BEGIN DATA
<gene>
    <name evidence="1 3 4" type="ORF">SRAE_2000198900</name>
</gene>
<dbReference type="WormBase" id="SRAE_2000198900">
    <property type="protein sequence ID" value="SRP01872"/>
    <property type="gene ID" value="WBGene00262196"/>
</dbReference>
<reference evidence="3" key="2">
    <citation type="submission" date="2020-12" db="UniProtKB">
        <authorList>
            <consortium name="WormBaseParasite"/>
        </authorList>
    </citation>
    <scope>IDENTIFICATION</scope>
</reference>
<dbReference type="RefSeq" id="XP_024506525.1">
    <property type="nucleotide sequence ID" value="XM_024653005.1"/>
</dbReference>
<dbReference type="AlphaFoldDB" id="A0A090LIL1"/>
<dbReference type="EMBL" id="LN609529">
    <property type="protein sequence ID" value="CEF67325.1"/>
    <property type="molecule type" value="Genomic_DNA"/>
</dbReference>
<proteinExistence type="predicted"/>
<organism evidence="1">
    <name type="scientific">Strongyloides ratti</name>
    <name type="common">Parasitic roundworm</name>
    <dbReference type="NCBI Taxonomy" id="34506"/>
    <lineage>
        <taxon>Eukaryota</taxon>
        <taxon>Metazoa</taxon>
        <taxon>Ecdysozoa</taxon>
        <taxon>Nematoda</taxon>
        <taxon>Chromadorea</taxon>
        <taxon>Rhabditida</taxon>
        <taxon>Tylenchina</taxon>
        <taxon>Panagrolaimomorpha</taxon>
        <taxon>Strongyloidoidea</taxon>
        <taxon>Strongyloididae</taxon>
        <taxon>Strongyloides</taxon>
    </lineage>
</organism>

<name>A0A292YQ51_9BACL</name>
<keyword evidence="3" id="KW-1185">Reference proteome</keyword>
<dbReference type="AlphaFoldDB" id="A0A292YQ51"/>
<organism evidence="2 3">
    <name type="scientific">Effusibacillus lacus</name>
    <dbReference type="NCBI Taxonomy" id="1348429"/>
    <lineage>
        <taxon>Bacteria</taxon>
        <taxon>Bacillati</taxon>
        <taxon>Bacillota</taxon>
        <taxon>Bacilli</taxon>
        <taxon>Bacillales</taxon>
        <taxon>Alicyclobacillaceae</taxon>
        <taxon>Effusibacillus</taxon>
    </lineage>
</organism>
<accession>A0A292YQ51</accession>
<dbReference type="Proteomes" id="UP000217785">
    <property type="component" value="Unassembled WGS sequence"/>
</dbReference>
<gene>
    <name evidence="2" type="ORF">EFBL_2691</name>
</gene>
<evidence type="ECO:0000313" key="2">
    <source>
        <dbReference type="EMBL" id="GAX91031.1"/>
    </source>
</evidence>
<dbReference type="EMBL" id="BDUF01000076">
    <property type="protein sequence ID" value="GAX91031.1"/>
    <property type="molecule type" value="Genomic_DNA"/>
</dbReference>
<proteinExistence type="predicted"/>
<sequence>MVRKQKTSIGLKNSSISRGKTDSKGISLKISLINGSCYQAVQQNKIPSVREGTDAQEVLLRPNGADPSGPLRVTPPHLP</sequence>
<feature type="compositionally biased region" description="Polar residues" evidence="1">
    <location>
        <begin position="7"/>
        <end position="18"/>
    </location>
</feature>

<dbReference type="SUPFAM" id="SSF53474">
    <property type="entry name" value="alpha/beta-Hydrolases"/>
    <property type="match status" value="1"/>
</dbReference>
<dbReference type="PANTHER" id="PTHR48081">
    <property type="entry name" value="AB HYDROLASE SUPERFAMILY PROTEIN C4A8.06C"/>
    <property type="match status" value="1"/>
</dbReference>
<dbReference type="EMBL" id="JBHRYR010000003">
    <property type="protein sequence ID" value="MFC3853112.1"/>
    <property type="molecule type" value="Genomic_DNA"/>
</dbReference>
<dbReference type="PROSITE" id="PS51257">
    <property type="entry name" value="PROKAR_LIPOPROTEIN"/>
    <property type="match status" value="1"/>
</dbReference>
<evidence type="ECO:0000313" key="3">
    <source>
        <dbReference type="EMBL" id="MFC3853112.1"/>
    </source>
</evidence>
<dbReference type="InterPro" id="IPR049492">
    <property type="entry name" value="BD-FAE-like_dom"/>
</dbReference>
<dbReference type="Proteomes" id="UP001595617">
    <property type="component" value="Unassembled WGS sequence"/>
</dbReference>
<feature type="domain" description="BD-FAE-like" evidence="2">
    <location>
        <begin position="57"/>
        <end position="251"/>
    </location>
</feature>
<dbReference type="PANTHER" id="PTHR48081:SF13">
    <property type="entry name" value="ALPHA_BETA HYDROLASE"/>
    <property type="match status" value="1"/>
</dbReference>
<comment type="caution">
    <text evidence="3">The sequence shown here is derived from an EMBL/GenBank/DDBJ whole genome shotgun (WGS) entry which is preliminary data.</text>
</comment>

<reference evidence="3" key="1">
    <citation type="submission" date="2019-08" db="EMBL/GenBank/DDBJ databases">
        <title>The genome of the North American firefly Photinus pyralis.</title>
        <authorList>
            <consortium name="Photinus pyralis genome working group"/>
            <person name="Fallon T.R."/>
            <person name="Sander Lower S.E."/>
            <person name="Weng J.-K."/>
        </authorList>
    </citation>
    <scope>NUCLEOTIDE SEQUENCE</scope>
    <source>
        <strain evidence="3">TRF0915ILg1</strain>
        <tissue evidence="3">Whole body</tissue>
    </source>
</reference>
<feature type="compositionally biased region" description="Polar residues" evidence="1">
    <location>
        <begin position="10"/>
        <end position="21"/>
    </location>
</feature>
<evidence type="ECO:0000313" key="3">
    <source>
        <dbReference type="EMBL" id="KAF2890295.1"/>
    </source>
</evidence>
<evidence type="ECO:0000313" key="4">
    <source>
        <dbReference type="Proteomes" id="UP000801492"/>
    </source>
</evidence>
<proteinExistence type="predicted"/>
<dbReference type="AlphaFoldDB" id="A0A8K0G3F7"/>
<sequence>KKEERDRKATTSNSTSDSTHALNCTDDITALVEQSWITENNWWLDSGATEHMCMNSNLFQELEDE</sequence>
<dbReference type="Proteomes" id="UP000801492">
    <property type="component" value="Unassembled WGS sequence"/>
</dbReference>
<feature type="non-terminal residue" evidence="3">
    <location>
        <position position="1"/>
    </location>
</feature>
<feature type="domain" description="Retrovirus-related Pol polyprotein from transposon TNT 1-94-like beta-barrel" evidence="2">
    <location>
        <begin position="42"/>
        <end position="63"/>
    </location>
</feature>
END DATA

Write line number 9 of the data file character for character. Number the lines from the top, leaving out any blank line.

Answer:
    <citation type="submission" date="2020-12" db="UniProtKB">